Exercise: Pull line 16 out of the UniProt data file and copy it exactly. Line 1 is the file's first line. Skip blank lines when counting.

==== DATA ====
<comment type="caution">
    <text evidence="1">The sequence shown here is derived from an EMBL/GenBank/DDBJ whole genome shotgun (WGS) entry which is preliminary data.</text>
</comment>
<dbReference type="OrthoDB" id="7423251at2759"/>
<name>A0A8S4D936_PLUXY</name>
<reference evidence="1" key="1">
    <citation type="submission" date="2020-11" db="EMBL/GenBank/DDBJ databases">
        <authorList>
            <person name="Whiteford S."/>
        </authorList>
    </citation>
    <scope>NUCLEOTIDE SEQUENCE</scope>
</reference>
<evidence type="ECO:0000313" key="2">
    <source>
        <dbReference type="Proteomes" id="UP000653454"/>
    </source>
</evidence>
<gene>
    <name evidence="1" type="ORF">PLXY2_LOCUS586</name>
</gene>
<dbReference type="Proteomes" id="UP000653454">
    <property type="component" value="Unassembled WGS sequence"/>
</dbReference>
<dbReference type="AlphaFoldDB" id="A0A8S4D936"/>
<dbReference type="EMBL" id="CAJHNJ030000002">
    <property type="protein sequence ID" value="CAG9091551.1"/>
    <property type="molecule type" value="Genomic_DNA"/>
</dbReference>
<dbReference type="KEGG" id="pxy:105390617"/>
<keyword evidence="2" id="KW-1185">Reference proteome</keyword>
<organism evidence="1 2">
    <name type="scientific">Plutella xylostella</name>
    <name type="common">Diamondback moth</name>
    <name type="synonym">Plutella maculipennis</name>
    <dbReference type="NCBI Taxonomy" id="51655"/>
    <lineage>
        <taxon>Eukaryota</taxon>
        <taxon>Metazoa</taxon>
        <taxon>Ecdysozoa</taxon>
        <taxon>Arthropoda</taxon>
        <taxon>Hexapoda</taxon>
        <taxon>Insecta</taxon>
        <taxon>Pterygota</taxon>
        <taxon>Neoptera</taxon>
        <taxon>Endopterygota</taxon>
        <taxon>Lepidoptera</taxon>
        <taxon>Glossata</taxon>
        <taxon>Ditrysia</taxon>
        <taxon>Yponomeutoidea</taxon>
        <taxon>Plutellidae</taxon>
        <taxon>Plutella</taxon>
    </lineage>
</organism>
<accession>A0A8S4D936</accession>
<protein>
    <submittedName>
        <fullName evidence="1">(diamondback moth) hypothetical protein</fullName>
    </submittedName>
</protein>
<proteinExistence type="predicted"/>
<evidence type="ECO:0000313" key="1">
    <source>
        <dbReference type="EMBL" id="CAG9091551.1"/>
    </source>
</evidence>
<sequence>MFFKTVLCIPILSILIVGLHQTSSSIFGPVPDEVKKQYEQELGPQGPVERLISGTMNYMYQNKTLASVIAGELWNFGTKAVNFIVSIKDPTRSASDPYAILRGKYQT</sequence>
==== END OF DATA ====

        <dbReference type="Proteomes" id="UP000653454"/>